Heating Practices and Non-Technical Energy Saving Potentials

Wednesday, 13 July 2016: 16:12
Location: Hörsaal 50 (Main Building)
Oral Presentation
Anna WOLFF, Institut für Soziologie LMU München, Germany
Bernhard GILL, Institut für Soziologie LMU München, Germany
Ines WEBER, Institut für Soziologie LMU München, Germany
Johannes SCHUBERT, Institut für Soziologie LMU München, Germany
Michael SCHNEIDER, Institut für Soziologie LMU München, Germany
Space heating of private households is usually described as technically or economically determined:  Either – by architects – in terms of standard users with standardized heating needs. Or – by economists – in terms of rationally calculating individuals that make their choices according to changes in prices or income. We argue that these descriptions are both insufficient, since heating is embedded in habitualised patterns of everyday practice, which are rather stable over time (i.e. inelastic in respect to price and income changes) but different between households (i.e. not following a universal standard). These behavioral patterns are described as “habitus” in the sense of Bourdieu, i.e. as schemata of perception, classification and action.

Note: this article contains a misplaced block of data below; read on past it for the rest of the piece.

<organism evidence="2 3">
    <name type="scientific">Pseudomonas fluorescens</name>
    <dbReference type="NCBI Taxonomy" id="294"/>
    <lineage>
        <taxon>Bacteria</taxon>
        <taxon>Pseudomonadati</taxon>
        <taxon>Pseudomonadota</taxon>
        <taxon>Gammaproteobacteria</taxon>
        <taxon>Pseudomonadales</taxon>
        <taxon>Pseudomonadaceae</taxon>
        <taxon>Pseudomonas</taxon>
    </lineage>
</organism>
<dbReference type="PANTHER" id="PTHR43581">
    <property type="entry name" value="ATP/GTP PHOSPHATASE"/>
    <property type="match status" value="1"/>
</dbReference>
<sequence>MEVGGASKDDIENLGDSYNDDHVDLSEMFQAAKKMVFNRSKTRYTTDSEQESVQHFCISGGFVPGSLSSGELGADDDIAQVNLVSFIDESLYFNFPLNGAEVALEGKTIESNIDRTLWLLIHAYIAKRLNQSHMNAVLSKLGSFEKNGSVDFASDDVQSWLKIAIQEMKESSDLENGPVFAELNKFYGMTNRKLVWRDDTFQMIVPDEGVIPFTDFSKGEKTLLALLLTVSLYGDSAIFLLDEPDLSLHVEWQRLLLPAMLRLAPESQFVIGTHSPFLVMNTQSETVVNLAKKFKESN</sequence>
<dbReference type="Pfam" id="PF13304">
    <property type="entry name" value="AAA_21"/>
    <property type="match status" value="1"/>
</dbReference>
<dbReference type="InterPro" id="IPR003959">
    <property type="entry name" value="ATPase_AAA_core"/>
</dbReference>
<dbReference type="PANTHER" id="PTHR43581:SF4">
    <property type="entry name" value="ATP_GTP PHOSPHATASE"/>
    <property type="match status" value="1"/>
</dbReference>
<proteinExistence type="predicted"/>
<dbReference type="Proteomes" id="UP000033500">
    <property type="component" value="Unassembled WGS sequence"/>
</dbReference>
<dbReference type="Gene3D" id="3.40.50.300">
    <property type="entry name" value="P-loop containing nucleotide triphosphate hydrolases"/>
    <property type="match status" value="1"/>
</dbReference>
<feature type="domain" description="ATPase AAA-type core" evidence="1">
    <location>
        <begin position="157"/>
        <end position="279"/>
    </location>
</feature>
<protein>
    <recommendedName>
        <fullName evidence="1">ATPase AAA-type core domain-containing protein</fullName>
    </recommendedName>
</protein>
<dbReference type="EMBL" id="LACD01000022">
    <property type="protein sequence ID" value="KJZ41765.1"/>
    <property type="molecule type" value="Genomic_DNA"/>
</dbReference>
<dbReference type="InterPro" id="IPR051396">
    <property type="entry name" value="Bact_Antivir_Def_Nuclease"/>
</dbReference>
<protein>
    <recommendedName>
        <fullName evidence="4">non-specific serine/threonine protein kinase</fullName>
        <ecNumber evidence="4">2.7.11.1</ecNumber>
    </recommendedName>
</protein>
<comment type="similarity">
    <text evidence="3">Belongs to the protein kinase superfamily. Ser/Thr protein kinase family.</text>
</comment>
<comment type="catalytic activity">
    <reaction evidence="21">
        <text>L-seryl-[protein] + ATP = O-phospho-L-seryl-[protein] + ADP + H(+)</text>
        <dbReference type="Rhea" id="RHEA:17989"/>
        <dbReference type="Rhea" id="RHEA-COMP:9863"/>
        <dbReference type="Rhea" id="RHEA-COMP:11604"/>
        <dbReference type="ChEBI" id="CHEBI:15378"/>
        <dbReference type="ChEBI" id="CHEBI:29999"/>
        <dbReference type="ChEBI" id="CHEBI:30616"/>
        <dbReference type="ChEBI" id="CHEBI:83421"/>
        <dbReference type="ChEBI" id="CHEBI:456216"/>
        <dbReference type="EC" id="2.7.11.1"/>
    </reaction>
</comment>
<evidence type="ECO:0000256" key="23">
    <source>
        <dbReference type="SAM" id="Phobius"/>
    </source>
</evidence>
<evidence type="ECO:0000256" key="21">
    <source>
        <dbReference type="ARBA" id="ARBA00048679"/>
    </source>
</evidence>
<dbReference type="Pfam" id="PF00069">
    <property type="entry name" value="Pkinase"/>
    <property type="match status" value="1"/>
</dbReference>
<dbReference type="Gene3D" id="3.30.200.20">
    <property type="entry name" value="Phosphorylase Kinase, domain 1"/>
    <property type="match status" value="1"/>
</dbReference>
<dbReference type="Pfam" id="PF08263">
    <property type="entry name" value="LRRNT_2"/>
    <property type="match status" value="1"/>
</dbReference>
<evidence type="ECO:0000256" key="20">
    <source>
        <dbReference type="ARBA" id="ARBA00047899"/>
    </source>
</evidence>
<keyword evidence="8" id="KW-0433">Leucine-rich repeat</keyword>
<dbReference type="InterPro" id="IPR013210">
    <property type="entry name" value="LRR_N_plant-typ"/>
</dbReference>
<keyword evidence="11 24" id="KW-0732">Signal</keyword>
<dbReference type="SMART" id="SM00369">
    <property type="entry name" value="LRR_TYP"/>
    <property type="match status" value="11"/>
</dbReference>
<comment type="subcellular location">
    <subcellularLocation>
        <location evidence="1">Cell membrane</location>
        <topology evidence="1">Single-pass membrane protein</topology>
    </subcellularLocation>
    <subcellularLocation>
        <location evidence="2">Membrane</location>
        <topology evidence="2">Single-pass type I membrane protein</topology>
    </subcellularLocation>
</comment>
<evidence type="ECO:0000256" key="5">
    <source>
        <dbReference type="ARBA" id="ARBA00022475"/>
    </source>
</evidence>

Our quantitative data contains the actual energy use of 130 households as well as the calculated energy requirements of their apartments (which depends on physical insulation, size and location of the flats within the building). Combining these data, we can distinguish two factors determining energy consumption: “behavior of the household” versus “physical energy requirement of the flat”, both with a rather high variation (VAR > 0.4).

Additionally we interviewed 50 of these households with standardized as well as open questions concerning their energy use, individual heating, and ventilation comfort. We then seek to explain the heating behavior with a special focus on heating comfort, need for fresh air, ease of handling, and frugality. Controls comprise technical knowledge, time spent in flat etc. On this basis organizational non-technical energy saving potentials should be identified. This may result in a more targeted moving of households with behaviorally induced high energy spending to better insulated flats – thus mitigating “fuel poverty” as well as climate change.